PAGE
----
Iran's Khamenei says U.S., 'evil' Britain can't be trusted: state TV

Iran's Supreme Leader Ayatollah Ali Khamenei waves as he arrives to address workers in Tehran, Iraq, April 27, 2016. via REUTERS/Files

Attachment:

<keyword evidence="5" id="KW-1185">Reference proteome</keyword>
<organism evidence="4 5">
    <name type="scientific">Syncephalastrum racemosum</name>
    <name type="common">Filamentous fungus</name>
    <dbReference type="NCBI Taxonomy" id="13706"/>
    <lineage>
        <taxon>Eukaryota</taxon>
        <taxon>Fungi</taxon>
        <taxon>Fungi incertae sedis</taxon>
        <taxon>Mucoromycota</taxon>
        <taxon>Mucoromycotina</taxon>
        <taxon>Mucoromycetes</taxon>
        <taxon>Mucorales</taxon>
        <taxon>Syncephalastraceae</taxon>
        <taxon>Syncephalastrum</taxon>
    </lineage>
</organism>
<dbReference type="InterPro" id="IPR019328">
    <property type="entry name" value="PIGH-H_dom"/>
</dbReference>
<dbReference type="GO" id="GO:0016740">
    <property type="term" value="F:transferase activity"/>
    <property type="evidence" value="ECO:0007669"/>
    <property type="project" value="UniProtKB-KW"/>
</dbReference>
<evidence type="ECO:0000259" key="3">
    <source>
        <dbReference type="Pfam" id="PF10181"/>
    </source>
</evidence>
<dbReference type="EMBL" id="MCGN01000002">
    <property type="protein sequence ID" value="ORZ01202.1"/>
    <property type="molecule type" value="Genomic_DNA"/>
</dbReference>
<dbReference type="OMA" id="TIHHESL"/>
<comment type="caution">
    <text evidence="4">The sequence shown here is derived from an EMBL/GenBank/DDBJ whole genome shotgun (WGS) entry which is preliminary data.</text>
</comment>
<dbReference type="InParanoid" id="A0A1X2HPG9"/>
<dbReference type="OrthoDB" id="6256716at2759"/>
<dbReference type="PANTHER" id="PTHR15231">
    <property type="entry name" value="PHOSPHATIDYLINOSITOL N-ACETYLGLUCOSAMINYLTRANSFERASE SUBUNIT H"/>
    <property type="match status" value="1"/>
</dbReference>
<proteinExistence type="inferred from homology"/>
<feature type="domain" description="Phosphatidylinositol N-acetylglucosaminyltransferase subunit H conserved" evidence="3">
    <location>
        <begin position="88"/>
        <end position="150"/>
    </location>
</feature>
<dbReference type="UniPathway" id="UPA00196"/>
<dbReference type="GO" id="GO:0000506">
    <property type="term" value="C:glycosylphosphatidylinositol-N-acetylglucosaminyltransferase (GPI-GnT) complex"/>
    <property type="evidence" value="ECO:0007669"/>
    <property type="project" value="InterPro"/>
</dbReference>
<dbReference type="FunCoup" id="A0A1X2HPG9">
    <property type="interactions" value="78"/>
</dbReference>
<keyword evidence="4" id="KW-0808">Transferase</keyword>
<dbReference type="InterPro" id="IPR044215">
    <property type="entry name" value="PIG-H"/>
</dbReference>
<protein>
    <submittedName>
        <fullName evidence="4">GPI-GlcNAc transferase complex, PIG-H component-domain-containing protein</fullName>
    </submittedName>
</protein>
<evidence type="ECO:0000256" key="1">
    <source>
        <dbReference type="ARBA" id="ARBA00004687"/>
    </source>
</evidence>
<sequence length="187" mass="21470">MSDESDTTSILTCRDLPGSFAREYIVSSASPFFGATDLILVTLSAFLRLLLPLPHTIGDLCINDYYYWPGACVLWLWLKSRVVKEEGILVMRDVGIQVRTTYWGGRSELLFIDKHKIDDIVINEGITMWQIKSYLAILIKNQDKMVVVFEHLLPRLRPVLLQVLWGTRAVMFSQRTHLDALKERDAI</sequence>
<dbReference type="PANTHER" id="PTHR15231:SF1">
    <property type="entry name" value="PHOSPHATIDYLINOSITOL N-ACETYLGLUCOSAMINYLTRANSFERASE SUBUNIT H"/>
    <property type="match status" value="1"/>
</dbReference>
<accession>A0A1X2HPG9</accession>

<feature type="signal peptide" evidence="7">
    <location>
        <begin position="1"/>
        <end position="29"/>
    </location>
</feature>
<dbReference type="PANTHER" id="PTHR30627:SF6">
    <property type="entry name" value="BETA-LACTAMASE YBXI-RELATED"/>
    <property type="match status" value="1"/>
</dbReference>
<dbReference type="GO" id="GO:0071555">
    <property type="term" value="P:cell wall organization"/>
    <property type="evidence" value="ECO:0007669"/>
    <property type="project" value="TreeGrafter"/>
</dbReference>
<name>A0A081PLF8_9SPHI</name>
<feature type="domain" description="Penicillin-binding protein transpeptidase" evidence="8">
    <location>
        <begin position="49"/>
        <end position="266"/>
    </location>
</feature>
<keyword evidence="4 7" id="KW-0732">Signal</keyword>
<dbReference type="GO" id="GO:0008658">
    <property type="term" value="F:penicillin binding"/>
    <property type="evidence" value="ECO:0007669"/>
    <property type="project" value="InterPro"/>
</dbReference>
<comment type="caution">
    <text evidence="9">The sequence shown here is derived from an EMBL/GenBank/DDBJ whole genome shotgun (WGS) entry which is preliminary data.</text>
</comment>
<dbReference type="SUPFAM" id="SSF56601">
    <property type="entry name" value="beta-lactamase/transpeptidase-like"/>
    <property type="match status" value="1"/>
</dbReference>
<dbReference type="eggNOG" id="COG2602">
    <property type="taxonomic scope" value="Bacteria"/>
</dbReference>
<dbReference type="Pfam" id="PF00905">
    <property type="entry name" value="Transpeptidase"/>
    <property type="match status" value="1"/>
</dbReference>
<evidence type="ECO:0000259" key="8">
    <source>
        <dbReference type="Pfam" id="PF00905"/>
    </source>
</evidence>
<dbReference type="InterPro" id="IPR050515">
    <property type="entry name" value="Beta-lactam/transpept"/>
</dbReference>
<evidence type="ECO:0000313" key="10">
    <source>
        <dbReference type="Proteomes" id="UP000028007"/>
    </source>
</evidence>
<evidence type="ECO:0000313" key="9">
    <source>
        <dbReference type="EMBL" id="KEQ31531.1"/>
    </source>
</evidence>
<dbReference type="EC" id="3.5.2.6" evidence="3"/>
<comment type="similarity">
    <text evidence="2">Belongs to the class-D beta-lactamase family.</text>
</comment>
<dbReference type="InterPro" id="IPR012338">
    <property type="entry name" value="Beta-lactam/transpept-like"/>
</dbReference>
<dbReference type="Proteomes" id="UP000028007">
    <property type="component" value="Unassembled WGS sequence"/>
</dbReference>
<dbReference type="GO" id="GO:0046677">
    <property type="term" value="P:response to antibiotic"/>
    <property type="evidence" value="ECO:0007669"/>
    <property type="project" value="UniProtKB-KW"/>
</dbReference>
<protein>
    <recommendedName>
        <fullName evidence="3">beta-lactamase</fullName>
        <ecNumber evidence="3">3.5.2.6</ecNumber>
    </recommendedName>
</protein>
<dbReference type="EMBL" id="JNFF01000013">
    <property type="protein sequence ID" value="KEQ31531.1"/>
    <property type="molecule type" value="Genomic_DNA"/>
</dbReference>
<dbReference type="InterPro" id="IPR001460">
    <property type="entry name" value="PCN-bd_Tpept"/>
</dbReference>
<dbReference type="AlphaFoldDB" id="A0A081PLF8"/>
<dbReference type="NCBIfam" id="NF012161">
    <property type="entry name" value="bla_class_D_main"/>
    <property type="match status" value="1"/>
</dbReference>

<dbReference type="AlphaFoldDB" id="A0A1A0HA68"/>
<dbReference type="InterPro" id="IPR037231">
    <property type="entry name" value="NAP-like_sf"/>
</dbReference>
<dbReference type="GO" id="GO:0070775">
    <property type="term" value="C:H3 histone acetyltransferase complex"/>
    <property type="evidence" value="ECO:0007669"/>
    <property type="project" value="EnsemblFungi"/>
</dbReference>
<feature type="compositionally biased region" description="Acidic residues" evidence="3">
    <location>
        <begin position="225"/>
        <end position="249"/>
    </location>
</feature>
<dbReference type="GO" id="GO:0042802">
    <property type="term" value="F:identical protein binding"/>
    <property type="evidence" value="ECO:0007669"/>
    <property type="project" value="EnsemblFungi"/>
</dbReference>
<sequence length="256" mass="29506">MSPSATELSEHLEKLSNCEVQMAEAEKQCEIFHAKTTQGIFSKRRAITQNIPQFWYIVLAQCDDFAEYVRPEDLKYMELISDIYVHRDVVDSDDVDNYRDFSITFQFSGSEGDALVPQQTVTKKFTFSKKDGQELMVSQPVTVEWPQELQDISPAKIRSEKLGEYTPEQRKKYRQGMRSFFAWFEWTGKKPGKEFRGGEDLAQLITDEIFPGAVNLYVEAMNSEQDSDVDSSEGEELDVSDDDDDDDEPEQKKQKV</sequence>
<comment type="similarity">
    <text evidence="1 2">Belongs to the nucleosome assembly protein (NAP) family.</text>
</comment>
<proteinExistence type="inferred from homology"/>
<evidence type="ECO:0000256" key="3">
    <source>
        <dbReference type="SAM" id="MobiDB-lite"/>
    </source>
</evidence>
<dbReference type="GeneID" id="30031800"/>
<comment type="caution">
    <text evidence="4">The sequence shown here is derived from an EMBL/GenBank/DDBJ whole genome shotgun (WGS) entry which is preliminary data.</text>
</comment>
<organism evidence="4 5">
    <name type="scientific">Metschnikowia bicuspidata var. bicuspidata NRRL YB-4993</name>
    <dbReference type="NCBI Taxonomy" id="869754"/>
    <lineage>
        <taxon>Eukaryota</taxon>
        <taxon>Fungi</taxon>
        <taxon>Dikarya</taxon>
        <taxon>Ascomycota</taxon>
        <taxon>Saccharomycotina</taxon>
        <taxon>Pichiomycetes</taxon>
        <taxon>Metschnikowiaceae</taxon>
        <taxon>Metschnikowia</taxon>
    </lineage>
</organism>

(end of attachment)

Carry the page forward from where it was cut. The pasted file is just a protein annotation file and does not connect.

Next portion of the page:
By Parisa Hafezi ANKARA (Reuters) - Iranian Supreme Leader Ayatollah Ali Khamenei said on Friday Tehran had no intention of cooperating on regional issues with its main enemies, the United States and "evil" Britain. Khamenei also accused Washington of not being committed to a nuclear deal reached between Tehran and six major powers, including the United States, in 2015 that aims to curb the country's disputed nuclear program. Under the agreement, economic sanctions were lifted in January after Iran suspended sensitive nuclear work that the West suspects was aimed at creating a nuclear bomb. Iran denies seeking a nuclear bomb. Inflation, unemployment and other economic hardships persuaded Khamenei to support President Hassan Rouhani on the nuclear question aimed at improving the parlous state of Iran's economy. "America has continued its enmity towards Iran since (the 1979 Islamic) revolution ... It is a huge mistake to trust evil Britain and the Great Satan (the United States)," Khamenei said in a speech broadcast live on state TV. "We will not cooperate with America over the regional crisis," he said, adding that: "Their aims in the region are 180 degrees opposed to Iran's." Asked about Khamenei's remarks, U.S. State Department spokesman Mark Toner said he did not really have a response. "His rhetoric is always somewhat hyperbolic and so we take it with a grain of salt and don't necessarily rise to the bait," Toner told reporters. Relations with Washington were severed after Iran’s 1979 Islamic revolution and enmity to the United States has always been a rallying point for hardliner supporters of Khamenei in Iran. Tehran and Washington have common interests and threats across the Middle East. They have cooperated tactically in the past, including when Tehran helped Washington counter al Qaeda in Afghanistan and Islamic State militants (IS) in Iraq. The United States and its allies in the Middle East accuse Iran of supporting terrorism and interfering in the affairs of regional states, including Syria, Yemen and Iraq. Tehran is Syrian President Bashar al-Assad's main regional ally and has provided military and economic support to his fight against rebel groups and IS. Following the end of the sanctions on Iran, the country has started to increase trade with the West. But some U.S. sanctions remain and U.S. banks remain prohibited from doing business with Iran directly or indirectly because Washington still accuses Tehran of supporting terrorism and human rights abuses. "They use human rights, terrorism ... as pretexts to avoid fulfilling their commitments," Khamenei said. "If we remain strong and united and revolutionary, those who are trying to bully Iran and are against us will not succeed," he told a gathering to commemorate the anniversary of the death of the revolution's founder, Ayatollah Rouhollah Khomeini, in 1989. Iran has repeatedly urged Washington to do more to remove obstacles to the banking sector. Khamenei, whose hostility toward Washington holds together Iran’s faction-ridden leadership, said Iran should "remain cautious in its economic interaction with the West". (Additional reporting by Arshad Mohammed in Washington; writing by Parisa Hafezi, editing by Gareth Jones and Cynthia Osterman)